Articles

Our Stories Connect Us to Place and People

Indigenous people have always been some of the best storytellers, and recently a growing number of talented Native actors, writers, and directors are sharing their stories on TV and film. For example, on Reservation Dogs, the story of Deer Woman – a supernatural being who makes bad men disappear – was featured. Today, as in the past, our dances, beadwork, comic books, songs, and fashion tell amazing narratives.

A common thread uniting many of our stories is that they are often connected to a specific place. For example, in the Cherokee telling of how the world was made, the world was soft mud in the beginning. When the animals sent Buzzard down to see if the mud was dry, his wings cut through the mud, carving the familiar valleys and hills of the Smoky Mountains. This story wouldn’t be the same without that specific connection to the place where the Cherokee people are from.

We have a strong connection to our lands, and our histories are tied to those places. The stories we tell – in whatever form – often have a deep connection to place as well. Many of our oral histories, traditions, and customs, for example, are tied to our connection to a land base. As a result, our stories contain powerful lessons about the land, plants, and animals in that area. For example, the stories of Tribes in the Southeast – where there are rolling hills and forests – are often very different from Tribes in the Southwest – where there are more deserts and mountains.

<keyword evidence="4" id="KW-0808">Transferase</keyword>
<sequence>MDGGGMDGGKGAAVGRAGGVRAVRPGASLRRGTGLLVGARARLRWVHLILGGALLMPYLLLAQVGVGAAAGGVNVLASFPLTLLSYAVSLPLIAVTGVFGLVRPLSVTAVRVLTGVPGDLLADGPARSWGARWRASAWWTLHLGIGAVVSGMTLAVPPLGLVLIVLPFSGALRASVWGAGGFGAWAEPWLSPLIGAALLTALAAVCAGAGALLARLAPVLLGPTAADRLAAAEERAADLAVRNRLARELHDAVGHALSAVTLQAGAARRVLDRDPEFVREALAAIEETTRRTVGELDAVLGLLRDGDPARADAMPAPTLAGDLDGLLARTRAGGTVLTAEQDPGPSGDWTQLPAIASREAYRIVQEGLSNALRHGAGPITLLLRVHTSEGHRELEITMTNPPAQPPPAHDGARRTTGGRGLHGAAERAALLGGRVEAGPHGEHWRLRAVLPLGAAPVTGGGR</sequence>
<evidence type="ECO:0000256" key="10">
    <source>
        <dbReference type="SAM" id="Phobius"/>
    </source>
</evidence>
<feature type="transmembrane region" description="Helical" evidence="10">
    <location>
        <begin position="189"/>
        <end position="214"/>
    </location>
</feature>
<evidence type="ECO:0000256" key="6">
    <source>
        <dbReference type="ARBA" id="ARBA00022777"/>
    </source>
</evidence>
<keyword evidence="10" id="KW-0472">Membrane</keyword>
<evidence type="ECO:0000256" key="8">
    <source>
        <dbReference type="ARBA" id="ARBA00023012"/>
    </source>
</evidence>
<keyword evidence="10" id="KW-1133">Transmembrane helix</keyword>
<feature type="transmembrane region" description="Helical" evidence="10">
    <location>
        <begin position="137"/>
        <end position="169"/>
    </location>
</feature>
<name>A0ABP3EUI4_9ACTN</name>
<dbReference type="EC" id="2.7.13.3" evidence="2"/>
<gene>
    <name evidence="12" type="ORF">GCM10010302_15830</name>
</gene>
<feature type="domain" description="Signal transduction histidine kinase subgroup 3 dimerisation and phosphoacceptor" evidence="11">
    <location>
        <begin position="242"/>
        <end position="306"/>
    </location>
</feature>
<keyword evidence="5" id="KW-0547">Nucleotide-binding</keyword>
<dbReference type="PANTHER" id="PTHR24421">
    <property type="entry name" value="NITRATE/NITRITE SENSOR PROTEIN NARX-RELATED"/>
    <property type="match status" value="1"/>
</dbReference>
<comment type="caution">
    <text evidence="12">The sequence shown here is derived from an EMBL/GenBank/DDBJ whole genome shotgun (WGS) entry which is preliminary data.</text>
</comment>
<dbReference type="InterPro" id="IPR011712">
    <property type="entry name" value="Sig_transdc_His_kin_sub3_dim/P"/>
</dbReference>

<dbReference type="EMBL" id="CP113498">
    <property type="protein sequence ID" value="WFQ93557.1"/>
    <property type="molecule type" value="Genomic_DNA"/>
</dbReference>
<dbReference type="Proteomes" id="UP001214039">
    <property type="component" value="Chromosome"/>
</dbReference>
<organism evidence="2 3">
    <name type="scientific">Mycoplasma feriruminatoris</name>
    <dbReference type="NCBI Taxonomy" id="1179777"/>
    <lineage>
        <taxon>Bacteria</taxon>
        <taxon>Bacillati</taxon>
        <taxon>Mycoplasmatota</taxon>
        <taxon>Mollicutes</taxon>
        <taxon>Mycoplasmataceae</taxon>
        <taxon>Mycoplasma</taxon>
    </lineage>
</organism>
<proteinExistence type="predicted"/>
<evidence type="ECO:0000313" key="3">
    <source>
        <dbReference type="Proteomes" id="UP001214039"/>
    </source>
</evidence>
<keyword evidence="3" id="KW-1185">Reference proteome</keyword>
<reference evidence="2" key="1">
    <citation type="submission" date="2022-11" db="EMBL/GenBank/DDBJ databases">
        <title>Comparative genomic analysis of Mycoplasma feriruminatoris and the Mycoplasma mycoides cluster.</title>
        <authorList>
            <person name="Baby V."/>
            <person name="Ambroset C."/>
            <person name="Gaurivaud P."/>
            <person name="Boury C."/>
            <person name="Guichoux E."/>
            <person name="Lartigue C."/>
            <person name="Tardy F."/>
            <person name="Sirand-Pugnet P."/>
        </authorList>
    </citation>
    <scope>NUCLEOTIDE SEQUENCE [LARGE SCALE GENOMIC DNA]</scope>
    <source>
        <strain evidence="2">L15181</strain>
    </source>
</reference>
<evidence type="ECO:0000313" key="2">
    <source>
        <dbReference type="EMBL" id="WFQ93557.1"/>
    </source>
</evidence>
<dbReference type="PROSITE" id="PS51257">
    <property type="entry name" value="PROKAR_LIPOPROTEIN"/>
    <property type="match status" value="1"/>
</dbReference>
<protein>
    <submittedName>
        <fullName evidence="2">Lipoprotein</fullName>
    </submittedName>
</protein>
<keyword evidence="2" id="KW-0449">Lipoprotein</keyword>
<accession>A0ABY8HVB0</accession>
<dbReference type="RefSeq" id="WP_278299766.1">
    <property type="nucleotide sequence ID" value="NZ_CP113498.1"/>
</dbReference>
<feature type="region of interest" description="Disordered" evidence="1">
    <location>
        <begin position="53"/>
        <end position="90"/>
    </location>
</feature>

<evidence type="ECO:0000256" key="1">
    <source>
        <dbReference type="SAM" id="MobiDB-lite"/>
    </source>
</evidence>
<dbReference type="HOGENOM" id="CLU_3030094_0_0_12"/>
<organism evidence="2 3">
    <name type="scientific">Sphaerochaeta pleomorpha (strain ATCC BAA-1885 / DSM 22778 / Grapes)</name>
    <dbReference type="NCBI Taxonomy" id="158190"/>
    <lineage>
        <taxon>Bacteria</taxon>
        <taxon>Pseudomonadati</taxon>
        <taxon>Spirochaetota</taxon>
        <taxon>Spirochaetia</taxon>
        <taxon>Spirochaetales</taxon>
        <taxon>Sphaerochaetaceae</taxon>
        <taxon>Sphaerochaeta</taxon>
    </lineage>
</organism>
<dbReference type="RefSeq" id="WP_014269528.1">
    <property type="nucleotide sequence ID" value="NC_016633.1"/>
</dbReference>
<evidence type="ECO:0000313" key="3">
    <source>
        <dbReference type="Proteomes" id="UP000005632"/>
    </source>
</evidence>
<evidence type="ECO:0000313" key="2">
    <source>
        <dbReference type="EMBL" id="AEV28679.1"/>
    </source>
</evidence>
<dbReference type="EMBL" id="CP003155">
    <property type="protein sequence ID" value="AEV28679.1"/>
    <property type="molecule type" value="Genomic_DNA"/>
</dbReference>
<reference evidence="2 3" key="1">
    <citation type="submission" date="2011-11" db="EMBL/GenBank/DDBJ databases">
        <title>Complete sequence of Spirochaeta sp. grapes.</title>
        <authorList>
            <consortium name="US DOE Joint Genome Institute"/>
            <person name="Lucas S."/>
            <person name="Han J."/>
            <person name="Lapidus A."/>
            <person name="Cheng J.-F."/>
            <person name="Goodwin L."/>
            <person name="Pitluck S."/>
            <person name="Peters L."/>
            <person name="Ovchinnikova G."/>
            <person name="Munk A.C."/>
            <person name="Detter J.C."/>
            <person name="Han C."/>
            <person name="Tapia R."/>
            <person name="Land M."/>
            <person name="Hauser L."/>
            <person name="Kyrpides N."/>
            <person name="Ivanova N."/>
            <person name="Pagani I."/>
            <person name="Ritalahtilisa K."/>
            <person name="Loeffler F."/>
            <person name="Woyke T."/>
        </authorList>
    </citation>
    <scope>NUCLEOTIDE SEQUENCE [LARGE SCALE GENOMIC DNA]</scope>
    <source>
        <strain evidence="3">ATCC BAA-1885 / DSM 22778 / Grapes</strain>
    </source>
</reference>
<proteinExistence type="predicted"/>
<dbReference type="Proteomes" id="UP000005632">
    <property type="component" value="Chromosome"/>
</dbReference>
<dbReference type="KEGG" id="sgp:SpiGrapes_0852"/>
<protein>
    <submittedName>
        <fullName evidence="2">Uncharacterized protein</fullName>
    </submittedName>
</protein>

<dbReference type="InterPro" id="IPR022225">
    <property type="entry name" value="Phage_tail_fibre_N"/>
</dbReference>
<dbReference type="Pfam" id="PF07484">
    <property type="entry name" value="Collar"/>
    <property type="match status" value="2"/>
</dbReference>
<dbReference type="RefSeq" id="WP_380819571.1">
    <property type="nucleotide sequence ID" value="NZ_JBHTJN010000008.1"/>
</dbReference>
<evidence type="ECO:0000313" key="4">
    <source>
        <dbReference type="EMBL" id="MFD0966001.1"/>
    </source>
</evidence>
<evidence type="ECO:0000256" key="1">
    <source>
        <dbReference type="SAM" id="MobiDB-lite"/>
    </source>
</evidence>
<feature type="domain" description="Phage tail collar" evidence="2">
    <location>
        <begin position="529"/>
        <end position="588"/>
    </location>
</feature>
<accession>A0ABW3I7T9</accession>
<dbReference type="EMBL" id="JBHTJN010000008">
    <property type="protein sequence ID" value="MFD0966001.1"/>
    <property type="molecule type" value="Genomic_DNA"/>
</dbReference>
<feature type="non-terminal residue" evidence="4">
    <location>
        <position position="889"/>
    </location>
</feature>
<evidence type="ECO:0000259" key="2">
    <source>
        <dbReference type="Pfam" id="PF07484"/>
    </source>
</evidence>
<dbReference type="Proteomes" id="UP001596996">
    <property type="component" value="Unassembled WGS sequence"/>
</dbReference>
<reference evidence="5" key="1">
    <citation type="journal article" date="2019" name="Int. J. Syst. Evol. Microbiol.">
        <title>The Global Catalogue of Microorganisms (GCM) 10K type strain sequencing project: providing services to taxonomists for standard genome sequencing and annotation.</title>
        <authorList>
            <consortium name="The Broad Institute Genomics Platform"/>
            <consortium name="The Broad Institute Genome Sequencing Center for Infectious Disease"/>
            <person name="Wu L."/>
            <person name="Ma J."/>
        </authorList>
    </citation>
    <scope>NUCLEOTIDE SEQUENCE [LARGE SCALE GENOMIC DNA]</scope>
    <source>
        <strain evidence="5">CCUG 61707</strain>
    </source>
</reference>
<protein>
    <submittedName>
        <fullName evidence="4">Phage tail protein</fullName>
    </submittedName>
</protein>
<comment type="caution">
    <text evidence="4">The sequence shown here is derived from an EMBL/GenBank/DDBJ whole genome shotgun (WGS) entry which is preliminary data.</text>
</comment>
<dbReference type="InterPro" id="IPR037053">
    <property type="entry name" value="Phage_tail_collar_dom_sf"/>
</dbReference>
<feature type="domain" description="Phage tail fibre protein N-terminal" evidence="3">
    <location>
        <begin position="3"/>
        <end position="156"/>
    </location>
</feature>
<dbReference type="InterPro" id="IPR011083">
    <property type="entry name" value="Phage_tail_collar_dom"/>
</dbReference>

Though storytelling has been a part of our cultures for thousands of years, our creative expression is not limited to traditional practices. Many Native people are finding new and exciting ways to tell stories in the 21st century, whether it’s through film, comic books, podcasts, fashion, or literature.

Interested in joining this trend? Consider lighting your creative spark using these writing (or artmaking) prompts:

  • Retell one of your traditional stories in a modern setting (if appropriate).
  • Imagine you could travel back in time to meet your ancestors – What would you tell them about your Tribal nation today? How would you tell them?
  • Pick a place that is relevant to you or your people – tell the story of that place throughout time.

We can use our storytelling skills to create positive representations of our people, rather than perpetuate harmful stereotypes. In a world where so many of the same stories are told and retold, we can bring a fresh perspective to the table – one that connects us all to the land and each other.

To learn more about this topic, check out the following:

Author: McKalee Steen is a member of the Cherokee Nation in Oklahoma, and is currently a PhD candidate at UC Berkeley in the Environmental Science, Policy, and Management department. She is passionate about studying Indigenous land stewardship practices, providing resources for Indigenous youth, and the power of storytelling. 

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